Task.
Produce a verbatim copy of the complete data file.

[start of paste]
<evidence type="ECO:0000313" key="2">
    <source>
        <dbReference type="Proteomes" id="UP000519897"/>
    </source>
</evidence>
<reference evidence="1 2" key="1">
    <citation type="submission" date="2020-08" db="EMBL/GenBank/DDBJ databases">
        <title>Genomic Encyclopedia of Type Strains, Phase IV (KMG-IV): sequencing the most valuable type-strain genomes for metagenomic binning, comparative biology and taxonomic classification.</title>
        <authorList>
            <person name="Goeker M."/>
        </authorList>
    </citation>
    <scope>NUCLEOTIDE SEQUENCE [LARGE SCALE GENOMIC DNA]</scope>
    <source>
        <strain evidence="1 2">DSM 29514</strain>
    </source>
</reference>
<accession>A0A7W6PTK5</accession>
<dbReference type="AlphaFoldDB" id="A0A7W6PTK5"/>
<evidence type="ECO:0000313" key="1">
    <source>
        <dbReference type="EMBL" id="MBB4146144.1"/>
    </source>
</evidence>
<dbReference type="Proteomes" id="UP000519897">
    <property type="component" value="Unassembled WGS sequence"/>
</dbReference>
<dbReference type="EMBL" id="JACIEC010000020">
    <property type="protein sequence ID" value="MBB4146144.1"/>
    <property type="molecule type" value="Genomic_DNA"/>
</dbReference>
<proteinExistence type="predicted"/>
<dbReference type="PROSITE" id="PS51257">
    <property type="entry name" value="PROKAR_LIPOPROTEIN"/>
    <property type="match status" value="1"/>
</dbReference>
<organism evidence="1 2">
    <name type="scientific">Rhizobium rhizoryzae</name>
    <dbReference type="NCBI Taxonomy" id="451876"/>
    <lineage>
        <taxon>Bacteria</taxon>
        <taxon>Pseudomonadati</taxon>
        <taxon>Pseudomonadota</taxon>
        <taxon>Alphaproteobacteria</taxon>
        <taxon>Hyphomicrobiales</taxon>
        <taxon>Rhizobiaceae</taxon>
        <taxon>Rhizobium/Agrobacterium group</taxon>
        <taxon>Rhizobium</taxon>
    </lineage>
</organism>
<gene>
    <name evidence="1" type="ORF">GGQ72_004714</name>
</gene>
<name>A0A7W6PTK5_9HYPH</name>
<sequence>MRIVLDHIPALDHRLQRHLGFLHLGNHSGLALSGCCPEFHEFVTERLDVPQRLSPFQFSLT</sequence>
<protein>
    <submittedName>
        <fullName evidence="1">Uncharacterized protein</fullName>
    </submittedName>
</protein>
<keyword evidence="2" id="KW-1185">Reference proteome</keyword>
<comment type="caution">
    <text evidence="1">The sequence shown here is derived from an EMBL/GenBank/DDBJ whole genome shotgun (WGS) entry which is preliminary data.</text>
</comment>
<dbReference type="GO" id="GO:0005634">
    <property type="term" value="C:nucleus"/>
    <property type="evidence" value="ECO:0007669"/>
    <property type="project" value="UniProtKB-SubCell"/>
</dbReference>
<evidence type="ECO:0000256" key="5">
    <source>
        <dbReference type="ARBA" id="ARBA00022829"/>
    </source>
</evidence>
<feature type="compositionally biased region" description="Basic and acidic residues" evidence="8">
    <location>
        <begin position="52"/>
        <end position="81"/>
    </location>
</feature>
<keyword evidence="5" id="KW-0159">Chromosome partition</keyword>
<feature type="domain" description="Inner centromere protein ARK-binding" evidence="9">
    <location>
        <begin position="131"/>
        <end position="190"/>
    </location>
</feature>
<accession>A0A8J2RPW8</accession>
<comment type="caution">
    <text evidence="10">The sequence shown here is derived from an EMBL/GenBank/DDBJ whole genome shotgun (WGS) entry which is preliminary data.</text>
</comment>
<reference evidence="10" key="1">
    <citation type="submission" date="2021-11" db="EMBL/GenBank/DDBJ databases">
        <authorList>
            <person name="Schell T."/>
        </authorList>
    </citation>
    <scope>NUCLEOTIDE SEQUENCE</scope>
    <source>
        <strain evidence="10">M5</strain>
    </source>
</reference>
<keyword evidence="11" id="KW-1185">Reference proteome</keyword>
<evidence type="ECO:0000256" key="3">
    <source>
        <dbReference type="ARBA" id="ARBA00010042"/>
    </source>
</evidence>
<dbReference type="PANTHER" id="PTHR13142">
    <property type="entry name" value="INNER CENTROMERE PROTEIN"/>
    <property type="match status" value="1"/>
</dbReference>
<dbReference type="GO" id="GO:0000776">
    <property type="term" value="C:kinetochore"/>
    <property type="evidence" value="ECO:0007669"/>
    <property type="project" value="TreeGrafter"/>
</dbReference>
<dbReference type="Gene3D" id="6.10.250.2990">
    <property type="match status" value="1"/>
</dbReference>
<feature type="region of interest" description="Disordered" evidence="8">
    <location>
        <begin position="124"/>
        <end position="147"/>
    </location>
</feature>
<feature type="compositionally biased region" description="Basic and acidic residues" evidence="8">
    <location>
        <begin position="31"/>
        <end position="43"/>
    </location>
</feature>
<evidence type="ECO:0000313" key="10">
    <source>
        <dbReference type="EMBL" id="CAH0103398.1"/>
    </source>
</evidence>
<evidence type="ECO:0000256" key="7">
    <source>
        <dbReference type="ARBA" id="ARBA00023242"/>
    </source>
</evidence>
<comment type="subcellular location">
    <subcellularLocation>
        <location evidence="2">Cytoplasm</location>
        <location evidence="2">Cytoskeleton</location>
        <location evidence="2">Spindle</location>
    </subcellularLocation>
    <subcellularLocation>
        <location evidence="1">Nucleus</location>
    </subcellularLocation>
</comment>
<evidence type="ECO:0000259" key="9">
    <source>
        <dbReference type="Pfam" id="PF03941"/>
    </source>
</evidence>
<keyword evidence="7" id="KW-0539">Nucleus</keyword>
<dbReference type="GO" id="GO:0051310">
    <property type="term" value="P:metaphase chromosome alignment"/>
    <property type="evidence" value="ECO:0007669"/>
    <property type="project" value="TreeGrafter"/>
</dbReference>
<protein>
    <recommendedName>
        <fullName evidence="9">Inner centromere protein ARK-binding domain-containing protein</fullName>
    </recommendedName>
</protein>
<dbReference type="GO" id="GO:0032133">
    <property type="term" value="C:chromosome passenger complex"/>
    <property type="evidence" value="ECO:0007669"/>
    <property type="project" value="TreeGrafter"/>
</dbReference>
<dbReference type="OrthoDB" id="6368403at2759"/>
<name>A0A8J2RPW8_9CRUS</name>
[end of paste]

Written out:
<evidence type="ECO:0000313" key="2">
    <source>
        <dbReference type="Proteomes" id="UP000519897"/>
    </source>
</evidence>
<reference evidence="1 2" key="1">
    <citation type="submission" date="2020-08" db="EMBL/GenBank/DDBJ databases">
        <title>Genomic Encyclopedia of Type Strains, Phase IV (KMG-IV): sequencing the most valuable type-strain genomes for metagenomic binning, comparative biology and taxonomic classification.</title>
        <authorList>
            <person name="Goeker M."/>
        </authorList>
    </citation>
    <scope>NUCLEOTIDE SEQUENCE [LARGE SCALE GENOMIC DNA]</scope>
    <source>
        <strain evidence="1 2">DSM 29514</strain>
    </source>
</reference>
<accession>A0A7W6PTK5</accession>
<dbReference type="AlphaFoldDB" id="A0A7W6PTK5"/>
<evidence type="ECO:0000313" key="1">
    <source>
        <dbReference type="EMBL" id="MBB4146144.1"/>
    </source>
</evidence>
<dbReference type="Proteomes" id="UP000519897">
    <property type="component" value="Unassembled WGS sequence"/>
</dbReference>
<dbReference type="EMBL" id="JACIEC010000020">
    <property type="protein sequence ID" value="MBB4146144.1"/>
    <property type="molecule type" value="Genomic_DNA"/>
</dbReference>
<proteinExistence type="predicted"/>
<dbReference type="PROSITE" id="PS51257">
    <property type="entry name" value="PROKAR_LIPOPROTEIN"/>
    <property type="match status" value="1"/>
</dbReference>
<organism evidence="1 2">
    <name type="scientific">Rhizobium rhizoryzae</name>
    <dbReference type="NCBI Taxonomy" id="451876"/>
    <lineage>
        <taxon>Bacteria</taxon>
        <taxon>Pseudomonadati</taxon>
        <taxon>Pseudomonadota</taxon>
        <taxon>Alphaproteobacteria</taxon>
        <taxon>Hyphomicrobiales</taxon>
        <taxon>Rhizobiaceae</taxon>
        <taxon>Rhizobium/Agrobacterium group</taxon>
        <taxon>Rhizobium</taxon>
    </lineage>
</organism>
<gene>
    <name evidence="1" type="ORF">GGQ72_004714</name>
</gene>
<name>A0A7W6PTK5_9HYPH</name>
<sequence>MRIVLDHIPALDHRLQRHLGFLHLGNHSGLALSGCCPEFHEFVTERLDVPQRLSPFQFSLT</sequence>
<protein>
    <submittedName>
        <fullName evidence="1">Uncharacterized protein</fullName>
    </submittedName>
</protein>
<keyword evidence="2" id="KW-1185">Reference proteome</keyword>
<comment type="caution">
    <text evidence="1">The sequence shown here is derived from an EMBL/GenBank/DDBJ whole genome shotgun (WGS) entry which is preliminary data.</text>
</comment>
<dbReference type="GO" id="GO:0005634">
    <property type="term" value="C:nucleus"/>
    <property type="evidence" value="ECO:0007669"/>
    <property type="project" value="UniProtKB-SubCell"/>
</dbReference>
<evidence type="ECO:0000256" key="5">
    <source>
        <dbReference type="ARBA" id="ARBA00022829"/>
    </source>
</evidence>
<feature type="compositionally biased region" description="Basic and acidic residues" evidence="8">
    <location>
        <begin position="52"/>
        <end position="81"/>
    </location>
</feature>
<keyword evidence="5" id="KW-0159">Chromosome partition</keyword>
<feature type="domain" description="Inner centromere protein ARK-binding" evidence="9">
    <location>
        <begin position="131"/>
        <end position="190"/>
    </location>
</feature>
<accession>A0A8J2RPW8</accession>
<comment type="caution">
    <text evidence="10">The sequence shown here is derived from an EMBL/GenBank/DDBJ whole genome shotgun (WGS) entry which is preliminary data.</text>
</comment>
<reference evidence="10" key="1">
    <citation type="submission" date="2021-11" db="EMBL/GenBank/DDBJ databases">
        <authorList>
            <person name="Schell T."/>
        </authorList>
    </citation>
    <scope>NUCLEOTIDE SEQUENCE</scope>
    <source>
        <strain evidence="10">M5</strain>
    </source>
</reference>
<keyword evidence="11" id="KW-1185">Reference proteome</keyword>
<evidence type="ECO:0000256" key="3">
    <source>
        <dbReference type="ARBA" id="ARBA00010042"/>
    </source>
</evidence>
<dbReference type="PANTHER" id="PTHR13142">
    <property type="entry name" value="INNER CENTROMERE PROTEIN"/>
    <property type="match status" value="1"/>
</dbReference>
<dbReference type="GO" id="GO:0000776">
    <property type="term" value="C:kinetochore"/>
    <property type="evidence" value="ECO:0007669"/>
    <property type="project" value="TreeGrafter"/>
</dbReference>
<dbReference type="Gene3D" id="6.10.250.2990">
    <property type="match status" value="1"/>
</dbReference>
<feature type="region of interest" description="Disordered" evidence="8">
    <location>
        <begin position="124"/>
        <end position="147"/>
    </location>
</feature>
<feature type="compositionally biased region" description="Basic and acidic residues" evidence="8">
    <location>
        <begin position="31"/>
        <end position="43"/>
    </location>
</feature>
<evidence type="ECO:0000313" key="10">
    <source>
        <dbReference type="EMBL" id="CAH0103398.1"/>
    </source>
</evidence>
<evidence type="ECO:0000256" key="7">
    <source>
        <dbReference type="ARBA" id="ARBA00023242"/>
    </source>
</evidence>
<comment type="subcellular location">
    <subcellularLocation>
        <location evidence="2">Cytoplasm</location>
        <location evidence="2">Cytoskeleton</location>
        <location evidence="2">Spindle</location>
    </subcellularLocation>
    <subcellularLocation>
        <location evidence="1">Nucleus</location>
    </subcellularLocation>
</comment>
<evidence type="ECO:0000259" key="9">
    <source>
        <dbReference type="Pfam" id="PF03941"/>
    </source>
</evidence>
<keyword evidence="7" id="KW-0539">Nucleus</keyword>
<dbReference type="GO" id="GO:0051310">
    <property type="term" value="P:metaphase chromosome alignment"/>
    <property type="evidence" value="ECO:0007669"/>
    <property type="project" value="TreeGrafter"/>
</dbReference>
<protein>
    <recommendedName>
        <fullName evidence="9">Inner centromere protein ARK-binding domain-containing protein</fullName>
    </recommendedName>
</protein>
<dbReference type="GO" id="GO:0032133">
    <property type="term" value="C:chromosome passenger complex"/>
    <property type="evidence" value="ECO:0007669"/>
    <property type="project" value="TreeGrafter"/>
</dbReference>
<dbReference type="OrthoDB" id="6368403at2759"/>
<name>A0A8J2RPW8_9CRUS</name>